By Fredrick P. Niemann, Esq. of Hanlon Niemann, Monmouth County, NJ Medicaid Law Firm

Medicaid is a government health care program designed to ensure that medical treatment is available to those individuals whose income and resources are inadequate to otherwise provide for such care. In order to be eligible for Medicaid, applicants must meet certain requirements which include being a resident of New Jersey, a U.S. Citizen or qualified alien (most immigrants who arrive after August 22, 1996 are barred from Medicaid for five years, but could be eligible for NJ FamilyCare and certain programs for pregnant women), and applicants must also meet specific standards for financial income and resources.

Income with regard to Medicaid eligibility includes both cash income and in-kind income. It also considers a person’s resources. Cash income includes employment earnings (salary, social security, pension benefits, and tax refunds). In-kind income includes food or shelter, or something the individual uses to obtain either food or shelter. Subject to certain exceptions, states are required to exempt certain categories of income and resources when determining eligibility. For example, food stamps are exempt from income in determining an applicant’s Medicaid eligibility in New Jersey. Resources include cash or other property that can be liquidated or converted into cash-in-hand such as stocks and bonds.

 

Once an applicant is determined eligible to receive benefits, New Jersey provides the following services to Medicaid recipients:

  • Inpatient and outpatient hospital treatment
  • Laboratory tests and X-rays
  • Early and Periodic Screening, Diagnostic and Treatment services
  • Home health care
  • Physician services
  • Nurse-midwife services
  • Assistance with family planning and any necessary supplies
  • Nursing facilities for people over 21

 

Treatment in residential treatment centers

  • Optical appliances
  • Dental care
  • Optometry services
  • Chiropractic services
  • Psychologist
  • Podiatrist
  • Prosthetics and orthotics
  • Drugs necessary during long term care
  • Drugs at retail cost
  • Durable medical equipment
  • Hearing aid services
  • Hospice care
  • Transportation
  • Personal care services
  • Licensed practitioner services
  • Private duty nursing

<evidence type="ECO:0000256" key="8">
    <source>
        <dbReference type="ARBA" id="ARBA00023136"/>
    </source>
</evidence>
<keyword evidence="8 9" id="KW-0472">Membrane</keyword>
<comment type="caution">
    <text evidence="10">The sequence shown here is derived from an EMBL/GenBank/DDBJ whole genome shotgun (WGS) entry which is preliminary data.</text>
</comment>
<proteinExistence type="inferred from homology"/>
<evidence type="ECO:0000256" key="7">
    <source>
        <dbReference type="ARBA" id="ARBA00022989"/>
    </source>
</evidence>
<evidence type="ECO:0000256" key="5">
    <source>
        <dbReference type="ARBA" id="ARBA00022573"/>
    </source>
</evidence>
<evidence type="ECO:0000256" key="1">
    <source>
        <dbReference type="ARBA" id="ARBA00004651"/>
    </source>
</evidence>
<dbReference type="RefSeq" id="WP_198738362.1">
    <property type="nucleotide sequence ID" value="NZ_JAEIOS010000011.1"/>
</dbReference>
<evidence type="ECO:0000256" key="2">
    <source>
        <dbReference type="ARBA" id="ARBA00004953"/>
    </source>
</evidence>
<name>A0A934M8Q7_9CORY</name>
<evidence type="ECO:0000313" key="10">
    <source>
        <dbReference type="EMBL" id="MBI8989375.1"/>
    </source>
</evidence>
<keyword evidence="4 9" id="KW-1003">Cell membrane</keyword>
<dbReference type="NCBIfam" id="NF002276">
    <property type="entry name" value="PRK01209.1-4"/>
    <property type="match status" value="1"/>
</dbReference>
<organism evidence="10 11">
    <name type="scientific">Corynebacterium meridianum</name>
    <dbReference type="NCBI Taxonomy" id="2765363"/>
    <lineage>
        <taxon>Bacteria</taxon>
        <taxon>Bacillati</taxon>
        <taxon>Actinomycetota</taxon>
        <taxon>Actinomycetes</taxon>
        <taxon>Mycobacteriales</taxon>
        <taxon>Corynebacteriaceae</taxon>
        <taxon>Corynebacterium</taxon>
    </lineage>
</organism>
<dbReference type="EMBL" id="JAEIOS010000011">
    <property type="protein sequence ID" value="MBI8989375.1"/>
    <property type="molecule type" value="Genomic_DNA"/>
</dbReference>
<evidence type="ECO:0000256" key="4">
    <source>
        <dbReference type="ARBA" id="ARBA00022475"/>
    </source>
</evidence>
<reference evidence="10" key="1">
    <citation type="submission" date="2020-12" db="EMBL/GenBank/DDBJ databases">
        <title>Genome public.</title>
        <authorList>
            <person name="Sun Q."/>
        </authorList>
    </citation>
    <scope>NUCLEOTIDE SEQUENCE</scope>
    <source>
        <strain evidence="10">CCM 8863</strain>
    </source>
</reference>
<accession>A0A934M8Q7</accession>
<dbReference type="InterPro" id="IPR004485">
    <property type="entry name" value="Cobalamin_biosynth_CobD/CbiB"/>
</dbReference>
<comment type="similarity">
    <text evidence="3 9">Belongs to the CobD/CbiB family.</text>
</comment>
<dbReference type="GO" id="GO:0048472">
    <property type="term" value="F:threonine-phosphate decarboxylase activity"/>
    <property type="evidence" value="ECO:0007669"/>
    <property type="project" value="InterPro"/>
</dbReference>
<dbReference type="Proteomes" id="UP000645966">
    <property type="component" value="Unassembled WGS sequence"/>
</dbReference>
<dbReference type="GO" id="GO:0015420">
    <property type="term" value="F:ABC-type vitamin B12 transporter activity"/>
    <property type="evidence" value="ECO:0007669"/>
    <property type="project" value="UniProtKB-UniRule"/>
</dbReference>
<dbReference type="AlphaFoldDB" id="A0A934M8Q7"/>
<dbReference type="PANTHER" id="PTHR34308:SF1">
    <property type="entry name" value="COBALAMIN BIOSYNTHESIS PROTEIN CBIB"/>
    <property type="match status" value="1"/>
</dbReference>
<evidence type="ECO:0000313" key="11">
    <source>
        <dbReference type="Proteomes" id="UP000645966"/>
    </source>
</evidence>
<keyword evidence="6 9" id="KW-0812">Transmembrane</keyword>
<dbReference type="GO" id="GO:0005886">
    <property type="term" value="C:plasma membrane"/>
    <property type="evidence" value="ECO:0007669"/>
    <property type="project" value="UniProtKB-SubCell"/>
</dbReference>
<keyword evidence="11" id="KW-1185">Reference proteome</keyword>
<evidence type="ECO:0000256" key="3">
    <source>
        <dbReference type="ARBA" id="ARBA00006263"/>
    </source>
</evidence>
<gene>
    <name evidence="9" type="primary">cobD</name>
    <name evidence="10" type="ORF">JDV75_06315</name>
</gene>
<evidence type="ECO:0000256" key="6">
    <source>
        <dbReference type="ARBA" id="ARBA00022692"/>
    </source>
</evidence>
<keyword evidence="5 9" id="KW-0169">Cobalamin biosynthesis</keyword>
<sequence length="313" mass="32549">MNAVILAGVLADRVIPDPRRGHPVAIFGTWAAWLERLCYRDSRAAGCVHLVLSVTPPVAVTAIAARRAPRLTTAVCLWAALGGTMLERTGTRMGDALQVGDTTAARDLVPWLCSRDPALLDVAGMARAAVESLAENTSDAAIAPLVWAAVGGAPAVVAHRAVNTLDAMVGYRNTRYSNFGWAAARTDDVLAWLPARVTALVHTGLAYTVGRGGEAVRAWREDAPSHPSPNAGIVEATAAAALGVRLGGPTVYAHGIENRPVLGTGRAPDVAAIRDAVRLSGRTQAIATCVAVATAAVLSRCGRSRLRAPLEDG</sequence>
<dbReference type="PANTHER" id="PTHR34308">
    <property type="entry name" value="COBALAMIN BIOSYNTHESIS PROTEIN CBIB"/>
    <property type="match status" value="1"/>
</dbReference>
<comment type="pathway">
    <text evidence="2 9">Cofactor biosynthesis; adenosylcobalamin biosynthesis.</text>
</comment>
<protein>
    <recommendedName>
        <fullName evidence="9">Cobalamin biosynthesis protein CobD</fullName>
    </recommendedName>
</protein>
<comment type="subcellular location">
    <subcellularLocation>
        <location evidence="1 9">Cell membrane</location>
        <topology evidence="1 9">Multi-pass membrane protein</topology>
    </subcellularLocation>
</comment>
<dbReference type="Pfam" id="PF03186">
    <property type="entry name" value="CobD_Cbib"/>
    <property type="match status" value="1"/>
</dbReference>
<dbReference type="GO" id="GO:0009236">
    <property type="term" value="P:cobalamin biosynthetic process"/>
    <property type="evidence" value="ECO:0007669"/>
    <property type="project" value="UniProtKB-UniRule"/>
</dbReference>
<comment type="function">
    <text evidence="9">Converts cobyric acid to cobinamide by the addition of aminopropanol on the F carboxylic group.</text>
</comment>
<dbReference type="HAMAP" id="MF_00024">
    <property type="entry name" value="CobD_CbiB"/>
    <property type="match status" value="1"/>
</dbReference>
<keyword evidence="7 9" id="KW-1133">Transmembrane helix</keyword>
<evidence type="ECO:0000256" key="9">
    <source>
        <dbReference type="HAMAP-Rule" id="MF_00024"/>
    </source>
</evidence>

• Services in a clinic
  • Physical, occupational and speech therapy
  • Inpatient psychiatric care for individuals under 21 and over 65
  • Intermediate care facilities for the mentally retarded

As noted above, certain classes of assets are exempted when determining eligibility for Medicaid, and because of this a Medicaid recipient may be sufficiently needy to qualify for Medicaid and yet still leave a considerable estate when they pass away. When an individual who receives Medicaid benefits passes away Federal law mandates that states must pursue Medicaid estate recovery. Estate recovery is the process by which the state seeks to recover the amount spent on the recipient’s behalf from their exempt assets after the recipient’s death.

New Jersey’s estate recovery provisions are found New Jersey’s state statutes at N.J.S.A. 30:4D-7.2 and New Jersey’s administrative regulations at N.J.A.C. 10:49-14.1. New Jersey may recover for care given to institutionalized individuals as well as for home and community-based care and for prescription drug services. New Jersey law outlines certain situations when estate recovery cannot be made. These include when the Medicaid recipient has a surviving child under 21 or a blind or permanently and totally disabled child. The policy of estate recovery makes advance legal planning critical for families of such Medicaid recipients with exempt assets.

To discuss your NJ Medicaid matter, please contact Fredrick P. Niemann, Esq. toll-free at (855) 376-5291 or email him at fniemann@hnlawfirm.com. Please ask us about our video conferencing consultations if you are unable to come to our office.